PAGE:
OTOH, recording conversations that other people are having puts you in more tendentious legal grounds in most states.

  • http://www.cadencemed.com Matt Langan

    A very close friend of mine went to an expensive healthcare clinic in the area for much-needed care. He is an older gentleman and didn’t feel confident in his ability to transcribe the details of his visit while also trying to engage in a healthy conversation with his healthcare provider. He recorded the visit and still refers to it this day. It is a recording he uses for motivation and a reminder of what steps he needed to take. I think that making a blanket statement like, “Nobody can ever record a conversation in our facility” is unfair and perhaps doesn’t have the patients’ best interests in mind.

  • http://www.twitter.com/alicearobertson Alice Robertson

    Doctors do not want to held liable for their words. It is why our medical records often differ from their freedom to say things against management and the status quo during an office visit. It will limit them. One doctor on this board videotapes all his office visits….it is helpful…because the average patient forgets 70 % of what was shared during the visit….but, moreso, he understands the underbelly more than a patient would…he is wise.

  • http://twitter.com/JamisonBarnett Jamison Barnett

     

    The
    statement “Video or audio recording should not be allowed in the office
    setting” flies in the face of Healthcare Reform and the movement for
    greater Patient Centered Care. While the decision to record the conversation
    should be made between the doctor and patient, the benefits of doing so can
    outweigh the risks that I am guessing the author is so concerned about.
    Recording the conversation has been showed to improve patient recall, patient
    satisfaction, and the coordination of care among caregivers. You see the
    adoption of recording methodologies at UCSF and UTMB and you can easily find
    the recommendation to record your office visit at sites like AHRQ, NIH, American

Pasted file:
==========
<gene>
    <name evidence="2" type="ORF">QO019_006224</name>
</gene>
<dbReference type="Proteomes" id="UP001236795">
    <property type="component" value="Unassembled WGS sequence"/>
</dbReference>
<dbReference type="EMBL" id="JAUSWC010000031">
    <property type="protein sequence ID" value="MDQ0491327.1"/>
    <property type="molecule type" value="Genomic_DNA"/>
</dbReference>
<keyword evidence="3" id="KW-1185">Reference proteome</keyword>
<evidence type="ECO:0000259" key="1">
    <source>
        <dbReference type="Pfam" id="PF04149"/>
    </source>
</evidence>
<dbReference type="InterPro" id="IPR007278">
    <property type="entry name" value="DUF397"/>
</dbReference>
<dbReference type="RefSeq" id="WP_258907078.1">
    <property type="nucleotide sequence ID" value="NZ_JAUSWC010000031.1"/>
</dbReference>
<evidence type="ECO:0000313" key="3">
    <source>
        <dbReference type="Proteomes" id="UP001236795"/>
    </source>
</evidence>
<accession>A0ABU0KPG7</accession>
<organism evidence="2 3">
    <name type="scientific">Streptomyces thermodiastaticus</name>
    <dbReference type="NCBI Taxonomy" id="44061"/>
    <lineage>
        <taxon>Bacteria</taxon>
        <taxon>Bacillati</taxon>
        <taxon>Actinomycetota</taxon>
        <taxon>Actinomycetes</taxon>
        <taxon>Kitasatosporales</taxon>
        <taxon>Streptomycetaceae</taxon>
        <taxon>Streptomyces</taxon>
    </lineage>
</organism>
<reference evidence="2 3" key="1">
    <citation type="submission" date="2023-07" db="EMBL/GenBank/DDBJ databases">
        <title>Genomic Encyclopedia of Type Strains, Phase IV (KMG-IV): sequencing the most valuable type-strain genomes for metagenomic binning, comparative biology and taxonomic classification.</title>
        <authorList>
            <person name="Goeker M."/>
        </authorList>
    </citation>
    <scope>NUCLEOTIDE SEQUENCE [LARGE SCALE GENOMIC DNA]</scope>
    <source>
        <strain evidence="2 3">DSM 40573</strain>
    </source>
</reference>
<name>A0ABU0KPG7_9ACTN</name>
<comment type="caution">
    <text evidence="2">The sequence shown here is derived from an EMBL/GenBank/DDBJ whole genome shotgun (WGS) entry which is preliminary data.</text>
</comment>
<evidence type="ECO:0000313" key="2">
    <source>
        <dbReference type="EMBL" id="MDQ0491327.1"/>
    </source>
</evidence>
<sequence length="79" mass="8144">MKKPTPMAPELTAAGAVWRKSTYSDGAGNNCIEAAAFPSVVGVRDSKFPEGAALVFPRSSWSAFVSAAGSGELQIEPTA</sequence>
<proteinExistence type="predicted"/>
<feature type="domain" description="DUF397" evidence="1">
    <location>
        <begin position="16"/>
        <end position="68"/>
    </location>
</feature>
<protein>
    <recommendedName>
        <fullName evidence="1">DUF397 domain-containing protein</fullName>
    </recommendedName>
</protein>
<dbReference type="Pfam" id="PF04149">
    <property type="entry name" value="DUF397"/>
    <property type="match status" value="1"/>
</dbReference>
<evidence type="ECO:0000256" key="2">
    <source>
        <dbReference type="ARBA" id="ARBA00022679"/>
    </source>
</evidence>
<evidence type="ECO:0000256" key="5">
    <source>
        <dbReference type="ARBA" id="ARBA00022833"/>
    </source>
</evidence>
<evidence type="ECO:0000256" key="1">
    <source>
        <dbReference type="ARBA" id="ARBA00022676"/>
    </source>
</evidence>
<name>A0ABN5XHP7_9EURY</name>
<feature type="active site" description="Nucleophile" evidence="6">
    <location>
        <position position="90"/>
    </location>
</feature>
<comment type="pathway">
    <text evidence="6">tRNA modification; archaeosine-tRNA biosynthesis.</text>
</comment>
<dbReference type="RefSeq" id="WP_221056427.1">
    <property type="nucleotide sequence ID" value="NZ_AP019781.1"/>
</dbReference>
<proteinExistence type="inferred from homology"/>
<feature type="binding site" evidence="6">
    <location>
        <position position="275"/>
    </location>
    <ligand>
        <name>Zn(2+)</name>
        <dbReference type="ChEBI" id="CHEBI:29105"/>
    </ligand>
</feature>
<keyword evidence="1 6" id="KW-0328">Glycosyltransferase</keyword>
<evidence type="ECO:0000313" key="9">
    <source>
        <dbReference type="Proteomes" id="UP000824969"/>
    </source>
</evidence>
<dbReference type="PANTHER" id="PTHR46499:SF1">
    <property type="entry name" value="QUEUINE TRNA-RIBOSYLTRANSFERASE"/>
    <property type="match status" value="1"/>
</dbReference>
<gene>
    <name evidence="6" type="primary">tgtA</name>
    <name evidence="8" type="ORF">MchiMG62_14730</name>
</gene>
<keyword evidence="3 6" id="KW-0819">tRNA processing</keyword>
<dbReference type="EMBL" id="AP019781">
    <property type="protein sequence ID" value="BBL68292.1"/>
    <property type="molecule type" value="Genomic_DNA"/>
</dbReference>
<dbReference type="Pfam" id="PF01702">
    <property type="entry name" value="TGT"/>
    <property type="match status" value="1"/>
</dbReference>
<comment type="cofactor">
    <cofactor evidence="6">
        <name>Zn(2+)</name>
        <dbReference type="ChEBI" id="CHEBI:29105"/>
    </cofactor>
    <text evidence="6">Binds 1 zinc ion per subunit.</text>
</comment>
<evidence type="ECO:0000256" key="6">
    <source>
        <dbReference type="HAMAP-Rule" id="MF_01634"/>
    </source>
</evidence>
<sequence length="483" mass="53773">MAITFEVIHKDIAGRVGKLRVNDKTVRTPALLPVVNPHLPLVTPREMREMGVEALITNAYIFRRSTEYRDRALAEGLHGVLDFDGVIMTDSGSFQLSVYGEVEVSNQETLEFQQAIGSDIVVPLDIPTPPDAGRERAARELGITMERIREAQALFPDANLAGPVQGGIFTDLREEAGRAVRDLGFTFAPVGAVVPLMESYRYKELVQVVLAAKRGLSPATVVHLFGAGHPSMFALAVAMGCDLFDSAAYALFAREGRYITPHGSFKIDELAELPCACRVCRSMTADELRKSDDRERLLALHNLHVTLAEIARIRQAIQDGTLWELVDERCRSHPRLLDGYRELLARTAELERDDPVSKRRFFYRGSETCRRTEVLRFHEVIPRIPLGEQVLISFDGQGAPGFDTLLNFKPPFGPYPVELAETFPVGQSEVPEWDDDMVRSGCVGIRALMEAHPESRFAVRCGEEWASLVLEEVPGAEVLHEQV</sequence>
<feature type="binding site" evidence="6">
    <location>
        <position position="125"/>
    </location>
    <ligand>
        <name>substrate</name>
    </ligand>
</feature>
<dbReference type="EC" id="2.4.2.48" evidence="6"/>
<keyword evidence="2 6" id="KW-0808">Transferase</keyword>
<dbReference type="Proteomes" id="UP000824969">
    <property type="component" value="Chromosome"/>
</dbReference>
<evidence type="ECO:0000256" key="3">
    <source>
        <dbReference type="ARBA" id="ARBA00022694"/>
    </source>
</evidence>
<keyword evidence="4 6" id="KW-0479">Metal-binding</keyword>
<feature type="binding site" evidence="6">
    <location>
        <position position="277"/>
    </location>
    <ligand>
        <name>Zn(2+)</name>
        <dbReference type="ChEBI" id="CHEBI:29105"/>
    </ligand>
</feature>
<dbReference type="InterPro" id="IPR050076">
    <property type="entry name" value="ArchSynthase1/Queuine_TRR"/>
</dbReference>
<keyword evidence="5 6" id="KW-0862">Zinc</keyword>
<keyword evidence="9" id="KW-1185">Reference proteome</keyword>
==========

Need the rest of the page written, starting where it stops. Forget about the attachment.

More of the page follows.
Cancer Society, and other popular and credible patient support sites. But that
    is focusing on just half the benefit. I believe that health systems should
    support audio recordings, not just as a tool for monitoring but for improving
    the performance of physician communication. As the US Health System struggles
    to define and support patient centered care i.e. hospitals mimicking the
    practices of the hotel industry, one solution would be to capture the
    conversations doctors have with patients and use them to improve the communication
    style of physicians.  Improving physician
    communication has been shown to impact the metrics previously mentioned as well
    as reduce malpractice suites, the category tag of this post.  So I vote to embrace the recording of office
    visits, I cofounded a company (Verilogue) that does just that, We have
    audio-taped over 60,000 medical consultations over the past 5 years and have
    developed methods of analyzing physician-patient communication and have
    produced a variety of solutions designed to enhance communication during office
    visits.  We have produced a mobile
    application that supports shared decision making during the office visit,
    improve coordination of care among caregivers, and improves the overall office experience
    for a patient.  At the center of this
    product, CareCoach, is the ability to record your office visits.  I see the future where we all have the
    ability to record our doctors’ visits, not for legality reason with malicious
    intent, but in a greater effort to reform healthcare and provide a true patient
    centered care experience.

  • http://pulse.yahoo.com/_VL62LF622IHPTSCIU4VHSECP4E Patience_Advocate

    I don’t understand how recording a private meeting between doctor and patient (with or without a HIPPA-authorized patient advocate present) is violating privacy rights, assuming the doctor has assented to the recording.  In fact, because an office visit is such a rushed affair and because 90 million American adults are low-literate, recording the dialog might result in better treatment compliance and increased understanding of the patient’s diagnosis and prognosis.  Will you kindly elaborate?

  • http://www.facebook.com/profile.php?id=1691603247 David Huntley

    I think that for the purpose of retaining information discussed between the doctor and patient it’s a great idea and most physicians would probably encourage it.  However insurance companies will probably forbid it due to liabilities.

  • http://twitter.com/vivimbmd Viv Martinez-Bianchi

    I think many patients would benefit from having a recording of the conversation they’ve had with their doctor. It would be helpful for them to remember and go back to it. I do see how -if the physician’s advice was not correct, or unclear, this could put the physician in a difficult situation. What is David Troxel concerned with?  Liability? I am afraid his approach: ”prohibiting” recording, asking patients to stop doing so, etc, would actually get people to become suspicious of their doctor’s actions.